Described as a “Mediterranean-themed restaurant with a menu featuring global influences from Spain, Morocco, Italy, France, Greece, Africa and the Middle East”, The Lazy Goat overlooks Reedy River from the heart of downtown Greenville, South Carolina’s Riverplace. Finding The Lazy Goat isn’t easy for first-timers. It’s behind the Hampton Inn and Suites Riverplace, in the same building and accessed either at street level or river level.
The Goat’s lower level patio is sandwiched between two fantastic water features:Â one from street level to patio
and double falls from patio to river level.
We chose a table on the upper level where natural finishes, colors and shapes hinting at sky and water, three floor to ceiling walls of windows and furniture positioning all give both the bar and dining room an open, airy feel.
The lower level has a bar and “closer”, more casual seating. See pictures of the lower level here.
“A dining experience designed around taking your time, and sharing great food and stories . . . “, our meal was indeed a relaxed experience of good conversation and superb food and wine. And, throughout the evening we had the luxury of taking in views of the river, people strolling the walkway, Peace Center and the outdoor amphitheater.
Sharing an order of Roasted Mussels and Chorizo ($11) and a 1/4 carafe of Gran Feudo Reserve ’01 ($12), our evening was off to a great start. As beautiful as this dish looks, it tasted even better. The Chorizo had a mild, earthy-smokeyÂ flavor that complimented, without overpowering, the mussels.Â We did need to orderÂ aÂ Side order of Ciabatta ($1) to dip when finishing off the sauce.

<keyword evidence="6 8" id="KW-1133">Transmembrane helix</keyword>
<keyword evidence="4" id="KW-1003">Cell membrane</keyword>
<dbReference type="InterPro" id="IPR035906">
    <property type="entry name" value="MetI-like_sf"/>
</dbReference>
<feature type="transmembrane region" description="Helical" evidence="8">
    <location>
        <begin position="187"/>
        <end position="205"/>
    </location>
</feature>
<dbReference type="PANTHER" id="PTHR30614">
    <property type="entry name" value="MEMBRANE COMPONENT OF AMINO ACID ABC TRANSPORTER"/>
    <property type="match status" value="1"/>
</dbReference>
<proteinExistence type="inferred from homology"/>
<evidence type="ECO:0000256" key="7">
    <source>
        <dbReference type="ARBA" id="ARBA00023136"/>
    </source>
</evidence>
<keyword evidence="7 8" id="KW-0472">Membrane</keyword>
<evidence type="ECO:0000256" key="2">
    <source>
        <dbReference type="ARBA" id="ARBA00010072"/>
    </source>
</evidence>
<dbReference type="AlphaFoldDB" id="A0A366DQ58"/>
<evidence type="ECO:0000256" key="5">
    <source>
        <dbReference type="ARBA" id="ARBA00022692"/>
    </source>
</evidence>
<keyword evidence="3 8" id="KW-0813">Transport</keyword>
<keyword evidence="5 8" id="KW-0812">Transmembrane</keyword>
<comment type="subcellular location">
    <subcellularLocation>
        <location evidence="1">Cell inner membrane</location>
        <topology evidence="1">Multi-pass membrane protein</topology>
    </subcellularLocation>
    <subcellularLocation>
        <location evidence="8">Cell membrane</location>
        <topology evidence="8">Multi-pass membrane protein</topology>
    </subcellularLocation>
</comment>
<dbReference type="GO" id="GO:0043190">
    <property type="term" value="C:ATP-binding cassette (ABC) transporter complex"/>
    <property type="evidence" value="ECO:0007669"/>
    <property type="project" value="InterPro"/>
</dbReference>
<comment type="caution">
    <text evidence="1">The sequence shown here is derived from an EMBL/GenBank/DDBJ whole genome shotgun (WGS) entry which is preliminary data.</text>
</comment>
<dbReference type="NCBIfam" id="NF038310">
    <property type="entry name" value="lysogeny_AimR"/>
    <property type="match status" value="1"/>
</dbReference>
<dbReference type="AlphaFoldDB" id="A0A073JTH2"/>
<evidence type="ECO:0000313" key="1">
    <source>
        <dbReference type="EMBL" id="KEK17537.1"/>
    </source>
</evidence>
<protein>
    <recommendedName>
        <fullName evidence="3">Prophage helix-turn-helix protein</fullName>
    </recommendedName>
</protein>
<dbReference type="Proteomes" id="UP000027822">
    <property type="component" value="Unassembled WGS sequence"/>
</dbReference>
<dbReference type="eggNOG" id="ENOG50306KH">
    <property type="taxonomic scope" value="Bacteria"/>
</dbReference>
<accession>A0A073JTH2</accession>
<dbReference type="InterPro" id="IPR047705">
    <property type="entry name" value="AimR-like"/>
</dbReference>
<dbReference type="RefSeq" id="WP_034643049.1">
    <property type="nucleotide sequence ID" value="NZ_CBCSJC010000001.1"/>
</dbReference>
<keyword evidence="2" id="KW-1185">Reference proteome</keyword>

For his entree, PIC orderedÂ Steak Frites: teres major tenderloin ($22). Ordered medium and served closer to medium-rare or rare, PIC chose to eat it as served rather than sending it back. He was happy with the dish, but would prefer it cooked a little more next time. Â Teres Major is a beef shoulder cut that’s become more popular because it’s less expensive than, and close, or second in tenderness, to tenderloin. Six to eight inches long, it can be served sliced or asÂ medallionsÂ and is sometimes referred to as Shoulder Cut Petite Tender. PIC’s steak was topped with a shallot demi glace and served with truffledÂ pommes frites (delicious) and small tomato/onion bites. This was a plate full of gorgeous flavors.
And finally, Risotto al Funghi y Tartufo ($18) for me. Now . . . this dish was extremely tasty, but the first thing that came to mind when it was placed in front of me was that it looked like just the right bowl for feeding a large animal. Interesting as serving pieces go, but huge. The Goat needs to find a more appealing way of serving this beautiful entree of sherry braised mushrooms (Funghi) with a port wine glaze and shaved truffle (Tartufo). And as risottos go, this one was flavored and cooked perfectly!
A word about service. We experienced very friendly, very slow service. We weren’t in a hurry to be anywhere, so it was okay on this occasion, but considering they say The Lazy Goat’s a place “where time is well wasted”, keep that in mind. My only other comment would be that staff need to do a better job keeping seats brushed off, the carpet vacuumed and windows washed, especially down low where children obviously love to press faces and hands up against the glass.
The Lazy Goat is owned by a group that’s seemingly taking Greenville by gastronomic storm. In addition to The Lazy Goat, Table 301 owns Soby’s, Soby’s on the Side, Devereaux’s, Table 301 Catering and slated to open at 116 South Main St. in late January, Nose Dive (a Gastro Pub).
Overall a terrific place to dine. The Epicurean recommends The Lazy Goat.
The Lazy Goat
Greenville, SC 29601